RH: It’s like darkness is the city boy and happiness is the country cousin who comes to visit. And I think that’s everybody’s experience of life. For a lot of time, life is just neutral or joyless but there are moments that everything makes it worthwhile. And for Hopkins I think that a lot of his writing is because he was widowed or bereft from his family and all of his old associations. Here is a loyal son of England who is not an Anglican anymore. So he always felt cut off or exiled. And that comes through in the poem The Wreck of the Deutschland where he writes about these five nuns who were kicked out of Germany and they were going off to an unknown country and the same thing was happening with him in his religious life.
BH: Another writer I would like both of you to talk about. Well, maybe two if you would like. One is Flannery O’Connor and the other is, more importantly, James Joyce in this Catholic conversation.
RH: I can’t imagine either of us without him. I love his prose. And also there are moments of epiphany in all of his stories. Of course he used the word ‘epiphany’ first. And I think that is his revelation of the divine. He’s always thinking of religion as oppressive and at the same time I think his Catholic background shines forth.
BH: It sneaks in.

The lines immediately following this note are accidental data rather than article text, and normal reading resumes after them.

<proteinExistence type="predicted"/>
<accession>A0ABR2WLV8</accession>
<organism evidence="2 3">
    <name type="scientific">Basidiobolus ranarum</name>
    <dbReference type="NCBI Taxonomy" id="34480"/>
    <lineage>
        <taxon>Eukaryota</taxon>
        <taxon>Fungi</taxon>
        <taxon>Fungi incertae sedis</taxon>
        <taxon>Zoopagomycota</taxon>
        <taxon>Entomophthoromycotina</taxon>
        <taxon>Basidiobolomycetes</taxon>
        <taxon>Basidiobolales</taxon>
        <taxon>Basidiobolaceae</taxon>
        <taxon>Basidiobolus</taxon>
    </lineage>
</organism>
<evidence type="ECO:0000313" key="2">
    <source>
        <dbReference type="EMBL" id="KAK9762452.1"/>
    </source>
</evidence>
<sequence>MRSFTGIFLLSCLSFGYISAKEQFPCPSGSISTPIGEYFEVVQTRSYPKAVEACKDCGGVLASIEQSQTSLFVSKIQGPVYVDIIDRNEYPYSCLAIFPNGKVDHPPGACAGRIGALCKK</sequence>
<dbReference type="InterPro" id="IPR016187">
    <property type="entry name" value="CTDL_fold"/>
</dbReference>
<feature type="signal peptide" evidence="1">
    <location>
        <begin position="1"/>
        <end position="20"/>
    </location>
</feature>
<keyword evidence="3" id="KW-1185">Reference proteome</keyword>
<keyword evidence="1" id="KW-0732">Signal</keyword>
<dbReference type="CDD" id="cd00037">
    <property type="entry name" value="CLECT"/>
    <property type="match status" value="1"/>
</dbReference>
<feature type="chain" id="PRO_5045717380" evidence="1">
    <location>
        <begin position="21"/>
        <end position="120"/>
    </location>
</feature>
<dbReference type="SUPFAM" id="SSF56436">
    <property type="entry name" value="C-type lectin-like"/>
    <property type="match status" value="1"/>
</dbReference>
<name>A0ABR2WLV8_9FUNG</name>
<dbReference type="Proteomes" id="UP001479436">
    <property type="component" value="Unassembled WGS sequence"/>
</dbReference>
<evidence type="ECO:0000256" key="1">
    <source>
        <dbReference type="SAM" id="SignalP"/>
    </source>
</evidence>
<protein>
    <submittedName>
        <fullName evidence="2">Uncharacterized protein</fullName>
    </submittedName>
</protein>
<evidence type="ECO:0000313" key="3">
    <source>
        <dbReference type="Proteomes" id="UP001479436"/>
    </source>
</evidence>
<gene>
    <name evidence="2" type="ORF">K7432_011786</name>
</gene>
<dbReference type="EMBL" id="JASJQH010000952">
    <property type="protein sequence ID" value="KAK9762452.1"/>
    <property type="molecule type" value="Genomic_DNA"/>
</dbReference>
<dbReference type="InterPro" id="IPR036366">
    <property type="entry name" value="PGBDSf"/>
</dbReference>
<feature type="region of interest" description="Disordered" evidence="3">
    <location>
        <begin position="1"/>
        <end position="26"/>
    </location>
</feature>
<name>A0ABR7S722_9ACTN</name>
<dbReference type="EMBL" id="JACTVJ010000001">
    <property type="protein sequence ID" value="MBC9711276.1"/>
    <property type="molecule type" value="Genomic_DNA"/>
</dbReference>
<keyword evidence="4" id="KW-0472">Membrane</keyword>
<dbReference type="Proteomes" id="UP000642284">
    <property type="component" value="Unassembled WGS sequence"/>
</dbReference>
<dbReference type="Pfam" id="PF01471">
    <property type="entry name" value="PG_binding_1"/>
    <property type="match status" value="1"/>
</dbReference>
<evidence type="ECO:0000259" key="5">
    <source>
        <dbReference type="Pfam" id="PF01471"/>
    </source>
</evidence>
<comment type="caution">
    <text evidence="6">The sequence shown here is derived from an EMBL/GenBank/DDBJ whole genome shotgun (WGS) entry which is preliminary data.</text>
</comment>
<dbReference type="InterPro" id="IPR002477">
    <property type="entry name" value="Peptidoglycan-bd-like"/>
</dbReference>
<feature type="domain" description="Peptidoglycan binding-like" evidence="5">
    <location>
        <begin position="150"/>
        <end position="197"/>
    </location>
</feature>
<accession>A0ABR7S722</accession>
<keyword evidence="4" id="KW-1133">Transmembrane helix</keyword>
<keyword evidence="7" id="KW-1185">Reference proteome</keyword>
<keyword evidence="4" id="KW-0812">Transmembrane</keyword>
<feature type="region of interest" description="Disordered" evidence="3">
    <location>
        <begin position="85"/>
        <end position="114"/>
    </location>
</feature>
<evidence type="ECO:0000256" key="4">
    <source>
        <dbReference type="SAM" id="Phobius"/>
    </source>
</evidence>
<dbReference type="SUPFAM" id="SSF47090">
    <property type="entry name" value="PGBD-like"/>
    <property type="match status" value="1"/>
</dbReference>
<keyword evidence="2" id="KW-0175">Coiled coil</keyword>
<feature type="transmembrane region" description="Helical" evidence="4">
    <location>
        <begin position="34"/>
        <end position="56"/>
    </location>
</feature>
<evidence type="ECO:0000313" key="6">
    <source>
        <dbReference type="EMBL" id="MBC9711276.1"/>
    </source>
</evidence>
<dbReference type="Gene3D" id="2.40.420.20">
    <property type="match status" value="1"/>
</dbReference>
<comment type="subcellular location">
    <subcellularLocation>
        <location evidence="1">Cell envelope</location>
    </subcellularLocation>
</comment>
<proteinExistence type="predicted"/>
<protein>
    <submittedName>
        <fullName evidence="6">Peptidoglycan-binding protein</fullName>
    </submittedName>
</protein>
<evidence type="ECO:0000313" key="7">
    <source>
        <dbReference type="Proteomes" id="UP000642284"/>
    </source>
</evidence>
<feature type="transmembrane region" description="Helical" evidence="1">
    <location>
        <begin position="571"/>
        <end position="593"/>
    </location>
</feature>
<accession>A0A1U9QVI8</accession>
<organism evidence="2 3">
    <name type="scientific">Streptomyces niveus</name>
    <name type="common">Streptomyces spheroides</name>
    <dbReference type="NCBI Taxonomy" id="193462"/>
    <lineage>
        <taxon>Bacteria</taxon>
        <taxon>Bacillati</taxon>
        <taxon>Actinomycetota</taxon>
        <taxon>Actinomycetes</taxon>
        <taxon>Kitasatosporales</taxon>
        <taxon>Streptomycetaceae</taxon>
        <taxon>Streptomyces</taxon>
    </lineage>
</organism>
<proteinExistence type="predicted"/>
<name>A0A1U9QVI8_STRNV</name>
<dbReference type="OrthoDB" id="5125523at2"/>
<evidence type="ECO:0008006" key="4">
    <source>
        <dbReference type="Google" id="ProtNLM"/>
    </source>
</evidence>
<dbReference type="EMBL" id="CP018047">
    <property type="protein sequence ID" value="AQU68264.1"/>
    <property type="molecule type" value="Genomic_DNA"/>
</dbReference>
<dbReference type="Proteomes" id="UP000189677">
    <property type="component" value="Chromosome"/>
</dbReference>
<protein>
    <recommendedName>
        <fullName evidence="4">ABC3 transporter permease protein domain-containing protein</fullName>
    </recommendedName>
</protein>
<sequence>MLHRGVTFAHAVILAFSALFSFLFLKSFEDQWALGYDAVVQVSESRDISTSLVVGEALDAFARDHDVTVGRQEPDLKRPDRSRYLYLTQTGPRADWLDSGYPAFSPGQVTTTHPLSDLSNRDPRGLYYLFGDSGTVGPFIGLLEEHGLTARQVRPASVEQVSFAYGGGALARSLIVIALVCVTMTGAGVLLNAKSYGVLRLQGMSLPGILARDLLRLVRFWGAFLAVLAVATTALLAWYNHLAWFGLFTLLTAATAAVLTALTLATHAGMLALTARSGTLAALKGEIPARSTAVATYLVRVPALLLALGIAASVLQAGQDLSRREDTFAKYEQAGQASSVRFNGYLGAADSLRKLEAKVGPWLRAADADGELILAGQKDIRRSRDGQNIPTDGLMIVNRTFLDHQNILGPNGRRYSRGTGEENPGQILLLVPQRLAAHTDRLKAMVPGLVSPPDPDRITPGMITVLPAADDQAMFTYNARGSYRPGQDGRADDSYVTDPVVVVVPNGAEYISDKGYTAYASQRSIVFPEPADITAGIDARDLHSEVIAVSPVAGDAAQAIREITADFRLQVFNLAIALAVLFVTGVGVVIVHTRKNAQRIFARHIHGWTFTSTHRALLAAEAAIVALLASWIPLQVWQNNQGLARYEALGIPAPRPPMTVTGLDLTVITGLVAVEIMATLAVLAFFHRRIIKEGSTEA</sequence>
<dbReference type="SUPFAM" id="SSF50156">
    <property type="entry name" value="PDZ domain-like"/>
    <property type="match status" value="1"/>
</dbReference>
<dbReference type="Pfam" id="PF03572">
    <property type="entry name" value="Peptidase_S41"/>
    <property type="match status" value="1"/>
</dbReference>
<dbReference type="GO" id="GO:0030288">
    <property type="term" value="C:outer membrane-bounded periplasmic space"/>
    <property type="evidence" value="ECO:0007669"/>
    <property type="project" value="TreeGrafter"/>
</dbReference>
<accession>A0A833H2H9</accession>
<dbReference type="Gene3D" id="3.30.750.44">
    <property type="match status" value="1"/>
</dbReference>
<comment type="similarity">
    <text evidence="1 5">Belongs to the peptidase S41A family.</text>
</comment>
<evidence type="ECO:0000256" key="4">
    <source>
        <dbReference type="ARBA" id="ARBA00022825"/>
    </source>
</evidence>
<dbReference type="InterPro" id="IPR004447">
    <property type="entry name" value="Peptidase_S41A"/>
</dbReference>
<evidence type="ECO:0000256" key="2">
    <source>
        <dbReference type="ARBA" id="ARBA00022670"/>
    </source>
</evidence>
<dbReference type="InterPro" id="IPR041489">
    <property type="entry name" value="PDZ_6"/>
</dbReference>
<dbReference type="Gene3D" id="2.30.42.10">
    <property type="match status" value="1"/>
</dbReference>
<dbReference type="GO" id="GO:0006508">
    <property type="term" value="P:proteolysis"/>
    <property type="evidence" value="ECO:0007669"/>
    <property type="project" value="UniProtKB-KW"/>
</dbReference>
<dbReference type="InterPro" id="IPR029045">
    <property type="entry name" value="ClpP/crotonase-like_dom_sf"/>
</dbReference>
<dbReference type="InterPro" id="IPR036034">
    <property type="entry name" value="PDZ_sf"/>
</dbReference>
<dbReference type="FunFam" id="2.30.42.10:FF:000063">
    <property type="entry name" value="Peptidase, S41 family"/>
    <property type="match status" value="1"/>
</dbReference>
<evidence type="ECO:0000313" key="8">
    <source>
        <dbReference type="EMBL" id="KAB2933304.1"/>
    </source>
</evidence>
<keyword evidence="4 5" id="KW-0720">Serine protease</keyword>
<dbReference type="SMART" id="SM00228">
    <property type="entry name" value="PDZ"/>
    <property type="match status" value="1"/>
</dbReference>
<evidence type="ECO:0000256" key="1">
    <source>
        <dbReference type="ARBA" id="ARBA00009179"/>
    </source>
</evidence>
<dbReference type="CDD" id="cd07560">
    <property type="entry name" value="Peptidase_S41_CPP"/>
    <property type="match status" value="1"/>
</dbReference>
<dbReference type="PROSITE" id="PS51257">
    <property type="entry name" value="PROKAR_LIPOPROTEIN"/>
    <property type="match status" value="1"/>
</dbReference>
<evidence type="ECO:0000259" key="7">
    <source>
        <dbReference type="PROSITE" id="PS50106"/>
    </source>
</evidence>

JS: Not only does it sneak in but I think it allows him moments of when something shines forth from the ordinary every day. This quotidian life in Ireland that’s as much an oppression as his religion is transformed for the better. So, it’s hard to judge Joyce as backing away from the church because the Irish church then was so much more an oppression that was everywhere than the Church is or was for me or for Ron. I mean, we had all sorts of aspects of our lives in which we were separate from our religion and we would come back to it with some joy and anticipation because we had just been around people who didn’t know who Adam and Eve were or whatever. But it was kind of an airless box for Joyce in some ways. And I’m sure he felt, being a modernist, that life was elsewhere. Greatness was elsewhere. This was so parochial. This was so shut down. There had to be great ideas out there somewhere. And it must have felt so much harder to get out of that box than it did for us. In my case, I would just go talk to different friends. I had Catholic friends. I had other friends. And Joyce never had that sense of freedom, despite his non-Catholic friends, and his burning desire to get out from under that is somewhat hard for me to judge. But he also clearly knew that what was most interesting about his work he couldn’t separate from his Catholicism. And that must have been a quiet pride and also torment for him.